Even though the lockdowns are easing up, and travel restrictions are slowly being lifted, the demand for oil hasn’t surged back to its pre-crash levels yet. Consequently, the sector continues to perform poorly. The five most significant players in the sector are still trading way below their pre-crash valuations, but none of them are as battered as Suncor (TSX:SU)(NYSE:SU).
The Calgary-based oil giant is currently trading at $23.8 per share, down 44% from its start-of-year valuation. This beloved Dividend Aristocrat has also announced a massive dividend cut (about 50%), which has disheartened many of the investors. But in the broader sense of things, the company has actually made dividends more sustainable, considering its current losses.
Suncor and Warren Buffett
Suncor is also well known as one of Warren Buffett’s major holdings in Canadian stocks and his exposure to the Canadian oil industry. But the relationship hasn’t been very consistent in the past. He bought into the company for the first time in 2013, and let go of his position in 2016. He then bought about 10.8 million shares on Suncor again in 2019 and is still holding on to his position.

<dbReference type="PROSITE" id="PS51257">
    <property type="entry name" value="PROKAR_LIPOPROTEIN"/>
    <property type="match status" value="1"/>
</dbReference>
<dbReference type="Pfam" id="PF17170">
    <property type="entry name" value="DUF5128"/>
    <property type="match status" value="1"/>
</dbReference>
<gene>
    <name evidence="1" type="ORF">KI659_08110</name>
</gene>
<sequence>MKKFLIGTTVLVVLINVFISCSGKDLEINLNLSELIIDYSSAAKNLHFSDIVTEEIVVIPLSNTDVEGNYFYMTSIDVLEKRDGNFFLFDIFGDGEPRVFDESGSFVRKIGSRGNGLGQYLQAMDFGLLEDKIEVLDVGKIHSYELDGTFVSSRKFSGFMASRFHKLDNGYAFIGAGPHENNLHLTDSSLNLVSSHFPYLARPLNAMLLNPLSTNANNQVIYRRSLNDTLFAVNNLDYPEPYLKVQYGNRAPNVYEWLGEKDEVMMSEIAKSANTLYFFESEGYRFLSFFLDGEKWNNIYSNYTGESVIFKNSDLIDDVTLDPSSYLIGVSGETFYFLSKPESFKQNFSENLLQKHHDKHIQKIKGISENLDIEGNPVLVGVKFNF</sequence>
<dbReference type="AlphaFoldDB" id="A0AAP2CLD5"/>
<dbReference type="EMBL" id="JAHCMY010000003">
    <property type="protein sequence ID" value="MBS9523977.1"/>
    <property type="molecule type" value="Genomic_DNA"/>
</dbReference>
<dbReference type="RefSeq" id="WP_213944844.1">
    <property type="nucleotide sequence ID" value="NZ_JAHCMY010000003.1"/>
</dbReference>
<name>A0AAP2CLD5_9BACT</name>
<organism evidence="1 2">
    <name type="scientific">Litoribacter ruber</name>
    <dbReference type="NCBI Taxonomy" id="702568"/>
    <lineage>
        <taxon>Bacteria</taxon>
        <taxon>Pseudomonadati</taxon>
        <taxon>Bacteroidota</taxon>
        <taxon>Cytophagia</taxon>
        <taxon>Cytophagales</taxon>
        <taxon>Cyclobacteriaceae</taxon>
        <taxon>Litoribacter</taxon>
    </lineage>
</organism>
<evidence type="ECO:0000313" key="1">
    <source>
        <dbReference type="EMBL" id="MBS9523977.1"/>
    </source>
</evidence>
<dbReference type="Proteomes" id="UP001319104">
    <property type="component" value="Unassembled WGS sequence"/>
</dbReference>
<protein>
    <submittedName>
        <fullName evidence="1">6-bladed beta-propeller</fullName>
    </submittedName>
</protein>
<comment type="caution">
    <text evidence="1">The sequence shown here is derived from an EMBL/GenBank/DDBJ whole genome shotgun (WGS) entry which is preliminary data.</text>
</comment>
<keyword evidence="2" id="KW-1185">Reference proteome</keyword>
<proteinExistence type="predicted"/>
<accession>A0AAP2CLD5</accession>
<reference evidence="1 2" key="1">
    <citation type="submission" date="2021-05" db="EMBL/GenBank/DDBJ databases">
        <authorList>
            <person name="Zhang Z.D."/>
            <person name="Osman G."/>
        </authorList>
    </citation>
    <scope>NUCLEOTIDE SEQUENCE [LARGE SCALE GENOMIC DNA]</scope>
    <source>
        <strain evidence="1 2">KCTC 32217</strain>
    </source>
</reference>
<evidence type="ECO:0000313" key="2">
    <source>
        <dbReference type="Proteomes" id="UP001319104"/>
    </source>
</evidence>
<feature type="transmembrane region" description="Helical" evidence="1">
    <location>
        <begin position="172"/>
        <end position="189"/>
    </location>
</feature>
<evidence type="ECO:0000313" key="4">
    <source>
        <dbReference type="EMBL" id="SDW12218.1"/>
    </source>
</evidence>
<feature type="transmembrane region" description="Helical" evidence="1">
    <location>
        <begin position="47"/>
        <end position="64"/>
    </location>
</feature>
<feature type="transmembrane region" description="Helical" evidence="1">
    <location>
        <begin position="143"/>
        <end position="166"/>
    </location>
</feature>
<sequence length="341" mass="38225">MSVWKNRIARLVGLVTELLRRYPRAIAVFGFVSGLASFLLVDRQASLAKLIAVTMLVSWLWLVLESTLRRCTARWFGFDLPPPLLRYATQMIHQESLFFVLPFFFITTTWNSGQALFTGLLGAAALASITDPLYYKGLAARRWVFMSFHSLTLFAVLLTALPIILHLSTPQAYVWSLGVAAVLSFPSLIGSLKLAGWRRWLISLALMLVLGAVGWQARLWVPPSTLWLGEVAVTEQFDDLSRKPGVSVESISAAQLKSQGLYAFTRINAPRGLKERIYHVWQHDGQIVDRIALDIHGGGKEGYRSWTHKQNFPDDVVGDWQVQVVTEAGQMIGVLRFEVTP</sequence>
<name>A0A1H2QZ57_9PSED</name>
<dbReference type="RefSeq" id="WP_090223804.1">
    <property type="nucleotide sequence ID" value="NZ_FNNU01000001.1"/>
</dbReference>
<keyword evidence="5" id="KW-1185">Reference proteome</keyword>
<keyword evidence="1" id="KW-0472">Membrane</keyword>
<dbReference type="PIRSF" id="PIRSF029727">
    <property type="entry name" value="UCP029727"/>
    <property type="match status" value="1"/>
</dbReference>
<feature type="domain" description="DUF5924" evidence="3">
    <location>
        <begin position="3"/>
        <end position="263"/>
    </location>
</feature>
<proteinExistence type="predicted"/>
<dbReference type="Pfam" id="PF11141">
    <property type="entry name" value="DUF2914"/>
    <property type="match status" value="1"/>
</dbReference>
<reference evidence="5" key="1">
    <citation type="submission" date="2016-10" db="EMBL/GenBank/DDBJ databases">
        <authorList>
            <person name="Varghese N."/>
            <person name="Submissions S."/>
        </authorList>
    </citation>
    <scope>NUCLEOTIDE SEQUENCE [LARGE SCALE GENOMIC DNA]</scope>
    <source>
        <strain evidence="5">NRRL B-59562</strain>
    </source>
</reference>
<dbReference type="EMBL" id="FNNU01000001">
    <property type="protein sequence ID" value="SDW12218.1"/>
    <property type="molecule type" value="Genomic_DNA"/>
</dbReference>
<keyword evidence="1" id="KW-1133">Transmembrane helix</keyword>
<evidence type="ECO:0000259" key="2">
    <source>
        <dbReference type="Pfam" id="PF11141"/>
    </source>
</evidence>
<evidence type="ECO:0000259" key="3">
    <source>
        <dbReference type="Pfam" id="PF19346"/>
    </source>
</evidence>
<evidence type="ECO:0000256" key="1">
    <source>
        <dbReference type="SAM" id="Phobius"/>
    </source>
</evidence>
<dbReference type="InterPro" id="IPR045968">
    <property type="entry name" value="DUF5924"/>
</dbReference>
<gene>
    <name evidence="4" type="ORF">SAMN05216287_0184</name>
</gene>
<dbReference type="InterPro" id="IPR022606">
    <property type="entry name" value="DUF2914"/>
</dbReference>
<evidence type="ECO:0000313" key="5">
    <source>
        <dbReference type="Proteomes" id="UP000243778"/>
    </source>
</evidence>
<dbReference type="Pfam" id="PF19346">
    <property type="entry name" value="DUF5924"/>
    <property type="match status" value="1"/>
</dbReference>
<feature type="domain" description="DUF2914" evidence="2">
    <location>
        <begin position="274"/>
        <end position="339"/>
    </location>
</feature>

While Buffett has other energy holdings as well, his interest in Suncor has confused many of the speculators. Compared to the easy shale oil in his home country, why would Buffett want to tie his capital to the heavy oil sands? It’s likely because of Suncor’s massive presence, making it one of the safest players in the region. Another reason is its unique downstream operation advantage.
Despite Suncor’s prowess as a fully integrated energy company and access to waste oil sands reserves, it is suffering from all-around low demand. And it’s suffering more than many other players in the sector. The company reported a $3.5 billion loss in the first quarter this year, significantly higher than the loss of in the last quarter. Funds from operations and capital expenditure also got slashed to two-fifth of what it was in 2019’s fourth quarter.
But many investors are hopeful that the oil giant will retake its rightful place when the demand normalizes again. While the global demand for energy is picking up, its pace is not nearly enough. The slower the recovery, the more Suncor and other companies in the sector will suffer.
It might be premature to speculate on whether Warren Buffett will keep holding on to this battered stock. He certainly seems to like Suncor, which explains his return to the company. And Buffett has a reputation of standing by good companies and good investments, as long as they stay good businesses.
But the Wizard of Omaha also doesn’t mind cutting investments lose if they weigh his portfolio down. Suncor is already dealing with a lot, and if Buffett desserts his position in Suncor, it will deal a heavy blow to investor morale.